WTF is... cloud gaming?
Look, ma, no console!
Company in the cloud
Is there too much latency, as Brown claims? OnLive's Steve Perlman has described end-to-end lag as under 80ms, usually in the region of 35-40ms. This should be perfectly acceptable and almost unnoticeable, yet users, even those with high-speed connections, still complain of lag issues and say they rarely measure latencies better than 150ms.
Users can now upload 'brag clips' direct to YouTube
Latency will be a concern for all cloud gaming services until very high speed broadband lines become commonplace, but it's less of an issue for the demo-centric Gaikai than it is for OnLive's full play offering. OnLive has its eye firmly fixed on the time when any player's broadband is up to snuff, not only to kill latency but to allow play in full HD and up. But Gaikai, by dealing with what the internet can deliver now, has an opportunity to get gamers used to the idea before evolving into a full cloud gaming system at a time when its customers aren't going to be disappointed.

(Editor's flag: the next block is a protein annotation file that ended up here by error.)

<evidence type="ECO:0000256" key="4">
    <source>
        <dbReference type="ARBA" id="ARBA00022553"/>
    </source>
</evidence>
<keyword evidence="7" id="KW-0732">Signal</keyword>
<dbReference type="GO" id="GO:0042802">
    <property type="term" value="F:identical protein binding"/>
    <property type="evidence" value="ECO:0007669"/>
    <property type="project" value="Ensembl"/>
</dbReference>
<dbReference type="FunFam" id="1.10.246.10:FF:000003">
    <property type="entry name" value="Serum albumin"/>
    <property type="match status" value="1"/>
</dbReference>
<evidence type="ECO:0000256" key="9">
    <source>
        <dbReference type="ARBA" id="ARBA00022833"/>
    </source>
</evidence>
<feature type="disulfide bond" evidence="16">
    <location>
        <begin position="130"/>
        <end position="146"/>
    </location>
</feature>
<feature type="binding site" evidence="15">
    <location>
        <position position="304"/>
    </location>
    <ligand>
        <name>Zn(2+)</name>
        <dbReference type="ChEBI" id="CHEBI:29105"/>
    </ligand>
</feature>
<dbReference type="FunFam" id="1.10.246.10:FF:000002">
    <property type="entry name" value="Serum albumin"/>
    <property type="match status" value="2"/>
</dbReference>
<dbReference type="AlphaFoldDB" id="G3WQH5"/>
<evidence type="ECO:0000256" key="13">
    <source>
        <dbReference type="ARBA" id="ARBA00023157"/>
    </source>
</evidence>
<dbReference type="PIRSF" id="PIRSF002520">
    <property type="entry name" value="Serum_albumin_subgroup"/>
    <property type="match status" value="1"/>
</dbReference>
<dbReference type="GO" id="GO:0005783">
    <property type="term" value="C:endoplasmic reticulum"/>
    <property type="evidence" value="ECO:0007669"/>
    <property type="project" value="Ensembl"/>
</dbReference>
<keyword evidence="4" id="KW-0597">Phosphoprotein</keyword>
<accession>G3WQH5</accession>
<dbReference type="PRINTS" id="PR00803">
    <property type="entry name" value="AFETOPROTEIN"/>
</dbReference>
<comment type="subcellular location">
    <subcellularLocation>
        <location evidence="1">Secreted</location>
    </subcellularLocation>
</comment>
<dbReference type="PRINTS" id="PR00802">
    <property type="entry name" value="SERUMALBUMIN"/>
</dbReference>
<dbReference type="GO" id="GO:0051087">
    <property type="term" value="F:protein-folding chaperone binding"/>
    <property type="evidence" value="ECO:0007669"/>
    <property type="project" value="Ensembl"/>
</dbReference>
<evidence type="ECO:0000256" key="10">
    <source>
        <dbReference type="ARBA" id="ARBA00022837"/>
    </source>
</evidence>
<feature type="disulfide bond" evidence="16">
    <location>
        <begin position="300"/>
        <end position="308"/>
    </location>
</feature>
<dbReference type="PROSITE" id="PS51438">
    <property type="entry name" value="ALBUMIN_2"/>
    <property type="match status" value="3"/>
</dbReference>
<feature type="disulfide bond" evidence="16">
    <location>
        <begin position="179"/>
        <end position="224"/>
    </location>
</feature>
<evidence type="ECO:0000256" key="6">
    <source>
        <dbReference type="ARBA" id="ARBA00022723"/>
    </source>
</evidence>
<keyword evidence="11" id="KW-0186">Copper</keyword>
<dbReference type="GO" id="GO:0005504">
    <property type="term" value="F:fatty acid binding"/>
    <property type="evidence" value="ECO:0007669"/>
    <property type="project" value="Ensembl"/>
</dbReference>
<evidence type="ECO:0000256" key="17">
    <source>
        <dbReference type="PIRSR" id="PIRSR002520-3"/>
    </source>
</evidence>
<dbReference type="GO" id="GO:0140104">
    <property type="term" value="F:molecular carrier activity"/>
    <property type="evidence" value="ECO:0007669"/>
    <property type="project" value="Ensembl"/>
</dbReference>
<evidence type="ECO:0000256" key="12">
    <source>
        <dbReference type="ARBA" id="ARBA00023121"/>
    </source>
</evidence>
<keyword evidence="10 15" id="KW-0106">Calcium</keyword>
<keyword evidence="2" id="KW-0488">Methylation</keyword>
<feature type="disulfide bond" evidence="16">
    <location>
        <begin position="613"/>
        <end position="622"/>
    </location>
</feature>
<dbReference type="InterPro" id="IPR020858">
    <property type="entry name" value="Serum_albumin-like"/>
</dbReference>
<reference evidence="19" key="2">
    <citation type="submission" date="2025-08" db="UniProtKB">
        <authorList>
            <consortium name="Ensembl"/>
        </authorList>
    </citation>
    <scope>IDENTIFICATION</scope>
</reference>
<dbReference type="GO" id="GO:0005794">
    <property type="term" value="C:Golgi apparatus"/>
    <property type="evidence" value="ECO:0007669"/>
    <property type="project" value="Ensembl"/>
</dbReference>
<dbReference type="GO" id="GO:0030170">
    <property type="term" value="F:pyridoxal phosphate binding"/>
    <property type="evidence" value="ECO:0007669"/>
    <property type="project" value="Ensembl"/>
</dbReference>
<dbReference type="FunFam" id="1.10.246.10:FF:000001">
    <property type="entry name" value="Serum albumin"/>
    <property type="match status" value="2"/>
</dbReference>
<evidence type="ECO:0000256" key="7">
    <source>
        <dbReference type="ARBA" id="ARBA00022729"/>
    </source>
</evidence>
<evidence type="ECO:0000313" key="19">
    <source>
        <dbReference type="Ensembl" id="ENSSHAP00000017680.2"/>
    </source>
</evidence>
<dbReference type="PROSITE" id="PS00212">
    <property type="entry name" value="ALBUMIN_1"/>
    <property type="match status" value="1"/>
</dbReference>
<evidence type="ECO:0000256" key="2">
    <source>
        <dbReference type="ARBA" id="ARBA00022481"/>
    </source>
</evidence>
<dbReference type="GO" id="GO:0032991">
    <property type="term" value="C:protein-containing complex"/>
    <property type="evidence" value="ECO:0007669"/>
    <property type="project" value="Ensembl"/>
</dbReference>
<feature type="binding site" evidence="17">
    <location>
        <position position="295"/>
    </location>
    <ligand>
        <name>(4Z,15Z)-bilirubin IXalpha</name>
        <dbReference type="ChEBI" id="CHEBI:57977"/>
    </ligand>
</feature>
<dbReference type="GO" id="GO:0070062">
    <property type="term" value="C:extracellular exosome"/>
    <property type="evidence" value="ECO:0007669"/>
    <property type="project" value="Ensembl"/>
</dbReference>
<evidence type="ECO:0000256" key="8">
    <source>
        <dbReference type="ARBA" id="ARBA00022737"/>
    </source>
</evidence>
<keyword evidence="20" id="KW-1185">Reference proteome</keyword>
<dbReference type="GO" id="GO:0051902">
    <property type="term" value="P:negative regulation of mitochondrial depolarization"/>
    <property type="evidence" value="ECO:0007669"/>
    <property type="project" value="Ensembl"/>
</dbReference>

Speed is crucial, and if latency concerns can be overcome, cloud-computing could have as big a part to play in the future of gaming, as e-books have for reading, and MP3 and H.264 for video. We've come a long way since WildTangent started charging for games played over the cloud. Its successors, like OnLive and Gaikai, may not kill off the console or the gaming PC, but as internet speeds inevitably increase, they could turn console gaming into a minority interest.
Gaikai can be played in a browser
One thing is for sure though: the ability to put your feet up at 3am and instantly play a game you've just seen advertised is right around the corner. Cloud gaming has arrived, and the games biz might never be the same again. ®
Sponsored: IBM FlashSystem V9000 product guide